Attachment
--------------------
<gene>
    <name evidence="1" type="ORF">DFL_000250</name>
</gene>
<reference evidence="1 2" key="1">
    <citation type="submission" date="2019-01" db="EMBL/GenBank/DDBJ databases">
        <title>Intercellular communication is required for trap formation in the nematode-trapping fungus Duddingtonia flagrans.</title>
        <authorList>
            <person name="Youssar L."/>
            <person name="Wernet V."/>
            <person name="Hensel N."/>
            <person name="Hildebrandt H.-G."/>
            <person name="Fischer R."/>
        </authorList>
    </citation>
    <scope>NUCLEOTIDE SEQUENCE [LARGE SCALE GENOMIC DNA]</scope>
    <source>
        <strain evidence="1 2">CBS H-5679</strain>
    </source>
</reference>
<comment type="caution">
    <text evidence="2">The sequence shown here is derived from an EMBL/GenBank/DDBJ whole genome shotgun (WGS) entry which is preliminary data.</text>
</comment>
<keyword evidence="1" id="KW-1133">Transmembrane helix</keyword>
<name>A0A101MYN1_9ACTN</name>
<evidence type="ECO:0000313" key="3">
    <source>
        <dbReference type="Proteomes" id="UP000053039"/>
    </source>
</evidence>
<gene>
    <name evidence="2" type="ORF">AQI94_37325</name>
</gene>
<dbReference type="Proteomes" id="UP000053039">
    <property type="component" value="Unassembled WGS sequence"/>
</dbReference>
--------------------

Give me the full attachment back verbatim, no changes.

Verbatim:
<gene>
    <name evidence="1" type="ORF">DFL_000250</name>
</gene>
<reference evidence="1 2" key="1">
    <citation type="submission" date="2019-01" db="EMBL/GenBank/DDBJ databases">
        <title>Intercellular communication is required for trap formation in the nematode-trapping fungus Duddingtonia flagrans.</title>
        <authorList>
            <person name="Youssar L."/>
            <person name="Wernet V."/>
            <person name="Hensel N."/>
            <person name="Hildebrandt H.-G."/>
            <person name="Fischer R."/>
        </authorList>
    </citation>
    <scope>NUCLEOTIDE SEQUENCE [LARGE SCALE GENOMIC DNA]</scope>
    <source>
        <strain evidence="1 2">CBS H-5679</strain>
    </source>
</reference>
<comment type="caution">
    <text evidence="2">The sequence shown here is derived from an EMBL/GenBank/DDBJ whole genome shotgun (WGS) entry which is preliminary data.</text>
</comment>
<keyword evidence="1" id="KW-1133">Transmembrane helix</keyword>
<name>A0A101MYN1_9ACTN</name>
<evidence type="ECO:0000313" key="3">
    <source>
        <dbReference type="Proteomes" id="UP000053039"/>
    </source>
</evidence>
<gene>
    <name evidence="2" type="ORF">AQI94_37325</name>
</gene>
<dbReference type="Proteomes" id="UP000053039">
    <property type="component" value="Unassembled WGS sequence"/>
</dbReference>